Jesus, at the Last Supper and through His cross and resurrection, is both priest and sacrifice.  Scott Hahn reflects on all the parallels between the holocaust offerings of the Old Testament and Christ’s offering.  The reading for today digs deeply into the Letter to the Hebrews.

Not only does the epistle describe Christ’s offering in terms of sacrifice.  Paul also describes the sacrifice in terms of inheritance:

Now where there is a will, the death of the testator must be established.  For a will takes effect only at death; it has no force while the testator is alive.  Heb. 9:16-17.

Christ had to die for the will to work because, as any estate planning attorney will tell you, a will only speaks at the death of the testator.  So, Christ’s death was necessary for anyone to gain His “eternal inheritance.”  Paul describes who the heirs are:

“Those who are called may receive the promised eternal inheritance.”  Heb. 9:15.

Who, then, is called to receive the eternal inheritance?

Jesus tells us:

“Go, therefore, and make disciples of all nations, baptizing them in the name of the Father, and of the Son, and of the holy Spirit, teaching them to observe all that I have commanded you.”  Matt.  28:19-20.

We all are heirs!  Jesus told the Apostles to make disciples of everyone!  And so, if I am to be an heir to the eternal promise, I need to behave as an heir.

Day 45-1 Through Christ’s once-and-for-all sacrifice, which we participate in at every Mass, Christ wipes our slates clean and gives us eternal life.Day 45-2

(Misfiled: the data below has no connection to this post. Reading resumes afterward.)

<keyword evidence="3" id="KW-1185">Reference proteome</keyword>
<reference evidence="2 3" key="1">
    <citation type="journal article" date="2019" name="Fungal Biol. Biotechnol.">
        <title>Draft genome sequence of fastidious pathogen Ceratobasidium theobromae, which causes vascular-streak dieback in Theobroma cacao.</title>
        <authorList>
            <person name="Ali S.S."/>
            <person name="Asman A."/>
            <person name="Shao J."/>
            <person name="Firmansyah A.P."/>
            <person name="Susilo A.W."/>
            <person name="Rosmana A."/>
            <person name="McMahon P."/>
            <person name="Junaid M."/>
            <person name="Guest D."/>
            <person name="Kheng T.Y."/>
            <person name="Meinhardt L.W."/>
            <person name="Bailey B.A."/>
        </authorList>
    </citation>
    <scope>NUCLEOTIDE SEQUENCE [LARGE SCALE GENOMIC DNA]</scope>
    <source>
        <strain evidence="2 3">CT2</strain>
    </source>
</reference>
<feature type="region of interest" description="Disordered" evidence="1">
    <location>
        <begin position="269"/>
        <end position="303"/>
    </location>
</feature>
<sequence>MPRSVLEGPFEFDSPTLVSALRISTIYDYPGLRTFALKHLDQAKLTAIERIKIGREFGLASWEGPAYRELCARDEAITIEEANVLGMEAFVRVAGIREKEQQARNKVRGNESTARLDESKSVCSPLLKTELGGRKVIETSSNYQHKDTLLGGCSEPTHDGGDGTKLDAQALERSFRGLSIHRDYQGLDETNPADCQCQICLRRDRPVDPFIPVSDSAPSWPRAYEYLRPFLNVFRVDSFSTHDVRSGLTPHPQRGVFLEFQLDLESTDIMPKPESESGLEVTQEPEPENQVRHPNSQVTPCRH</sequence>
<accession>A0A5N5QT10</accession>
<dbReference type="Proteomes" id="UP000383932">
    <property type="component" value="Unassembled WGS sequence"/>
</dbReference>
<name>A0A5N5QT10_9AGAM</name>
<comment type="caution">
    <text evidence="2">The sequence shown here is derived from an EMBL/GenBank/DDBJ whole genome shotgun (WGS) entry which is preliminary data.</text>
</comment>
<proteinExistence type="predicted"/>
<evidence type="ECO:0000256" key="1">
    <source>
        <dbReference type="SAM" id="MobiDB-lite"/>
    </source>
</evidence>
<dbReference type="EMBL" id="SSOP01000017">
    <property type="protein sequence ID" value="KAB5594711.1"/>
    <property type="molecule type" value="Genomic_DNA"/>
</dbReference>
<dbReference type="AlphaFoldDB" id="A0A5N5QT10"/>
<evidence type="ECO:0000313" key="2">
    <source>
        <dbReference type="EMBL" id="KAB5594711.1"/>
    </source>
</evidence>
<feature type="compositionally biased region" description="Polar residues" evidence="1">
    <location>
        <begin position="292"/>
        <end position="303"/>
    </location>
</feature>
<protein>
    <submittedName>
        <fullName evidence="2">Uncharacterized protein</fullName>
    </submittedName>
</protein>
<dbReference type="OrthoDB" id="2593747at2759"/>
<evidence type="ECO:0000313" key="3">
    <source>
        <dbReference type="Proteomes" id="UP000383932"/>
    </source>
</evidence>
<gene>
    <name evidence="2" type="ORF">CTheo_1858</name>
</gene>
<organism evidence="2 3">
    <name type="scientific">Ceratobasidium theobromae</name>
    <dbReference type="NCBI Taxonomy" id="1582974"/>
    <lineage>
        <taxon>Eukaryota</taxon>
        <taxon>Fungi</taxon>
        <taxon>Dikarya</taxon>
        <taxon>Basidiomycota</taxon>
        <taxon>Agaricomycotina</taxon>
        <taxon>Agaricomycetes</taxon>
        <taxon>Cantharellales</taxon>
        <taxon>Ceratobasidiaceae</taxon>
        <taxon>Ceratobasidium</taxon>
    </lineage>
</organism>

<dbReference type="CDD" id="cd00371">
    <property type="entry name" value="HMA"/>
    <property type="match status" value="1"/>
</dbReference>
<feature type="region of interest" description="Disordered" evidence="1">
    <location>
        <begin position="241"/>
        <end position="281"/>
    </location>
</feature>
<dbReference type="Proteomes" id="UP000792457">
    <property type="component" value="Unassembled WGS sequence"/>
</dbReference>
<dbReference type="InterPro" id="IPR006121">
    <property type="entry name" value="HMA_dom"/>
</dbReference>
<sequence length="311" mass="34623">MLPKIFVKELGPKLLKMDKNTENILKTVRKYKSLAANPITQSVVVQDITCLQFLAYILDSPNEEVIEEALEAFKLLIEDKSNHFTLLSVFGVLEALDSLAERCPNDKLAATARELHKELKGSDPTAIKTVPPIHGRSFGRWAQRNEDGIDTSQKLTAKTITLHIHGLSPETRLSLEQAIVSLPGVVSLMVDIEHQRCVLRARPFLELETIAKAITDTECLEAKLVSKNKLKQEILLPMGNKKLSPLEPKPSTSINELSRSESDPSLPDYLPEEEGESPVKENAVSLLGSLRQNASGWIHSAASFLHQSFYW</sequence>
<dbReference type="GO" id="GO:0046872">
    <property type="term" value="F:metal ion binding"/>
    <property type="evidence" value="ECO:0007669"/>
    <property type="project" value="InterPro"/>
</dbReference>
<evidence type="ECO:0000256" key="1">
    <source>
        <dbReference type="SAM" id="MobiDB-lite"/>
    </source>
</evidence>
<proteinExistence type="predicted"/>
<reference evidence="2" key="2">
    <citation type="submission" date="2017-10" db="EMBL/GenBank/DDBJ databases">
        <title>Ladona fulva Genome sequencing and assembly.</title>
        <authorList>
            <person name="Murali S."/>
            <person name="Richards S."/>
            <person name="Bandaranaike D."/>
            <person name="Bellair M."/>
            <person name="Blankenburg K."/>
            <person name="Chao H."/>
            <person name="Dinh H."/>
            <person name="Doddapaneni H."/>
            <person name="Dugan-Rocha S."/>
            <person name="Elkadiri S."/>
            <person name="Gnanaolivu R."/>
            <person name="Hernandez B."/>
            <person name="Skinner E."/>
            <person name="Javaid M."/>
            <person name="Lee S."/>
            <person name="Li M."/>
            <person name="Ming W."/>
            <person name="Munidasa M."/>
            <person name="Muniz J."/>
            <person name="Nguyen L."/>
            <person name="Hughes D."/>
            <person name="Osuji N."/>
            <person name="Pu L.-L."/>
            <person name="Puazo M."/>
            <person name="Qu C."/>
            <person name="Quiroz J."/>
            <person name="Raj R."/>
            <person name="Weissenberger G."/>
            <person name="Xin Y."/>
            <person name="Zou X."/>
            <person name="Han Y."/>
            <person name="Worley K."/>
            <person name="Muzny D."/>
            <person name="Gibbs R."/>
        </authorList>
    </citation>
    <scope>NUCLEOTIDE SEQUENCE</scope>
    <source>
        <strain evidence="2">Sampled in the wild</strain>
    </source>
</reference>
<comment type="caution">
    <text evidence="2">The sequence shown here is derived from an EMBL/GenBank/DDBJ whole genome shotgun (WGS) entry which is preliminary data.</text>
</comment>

The Bread of Life


On this Holy Thursday, I continue my journey through Scott Hahn’s book, Lenten Reflections from A Father Who Keeps His Promises.

I’ve been hearing about the distinction between “true hunger” and “false” or “toxic hunger.”  Dr. Oz describes how sensations differ:  you don’t feel “true hunger” in your stomach, for example.   The NIH website describes one study related to “true hunger” and says:

 True hunger protects lean body mass, but does not fuel fat deposition. It exists to protect lean body mass from utilization as an energy source.

True hunger, then, ensures that we eat what we need and when we need it.  On the other hand, the study explains that “People overeat because their hunger directs them to consume more calories than they require.”

This Lent I fasted.  But I also feasted.

I fasted from snacks between meals, but also from unnecessary internet and video binges.

I feasted on prayer—focusing on the Rosary, the Chaplet of Divine Mercy, the Stations of the Cross.  I feasted on His Word, with readings and reflections from Scripture guided by Scott Hahn’s book.

Really, fast and feast went hand-in-hand.  My fasting—denying myself the “empty calories” of wasted time—freed me to feast on activities that strengthen my faith and draw me closer to God.

By fasting, I am allowing myself to focus on those clues that reveal that which I truly hunger for.  When I am not fasting, I have a tendency to gorge myself with superficial, saccharine-sweet, fatty things that may temporarily satisfy me but really do nothing for my true hunger.

When I fast, I begin to recognize how I truly hunger for Him.

Day 44-1

By fasting, I recognize that “binge-eating”—overindulging in materialistic or shallow endeavors—denied me the source of life.  Christ—through the Eucharist—provides me the Bread of Life.  And through the Word nourishes my soul.Day 44-2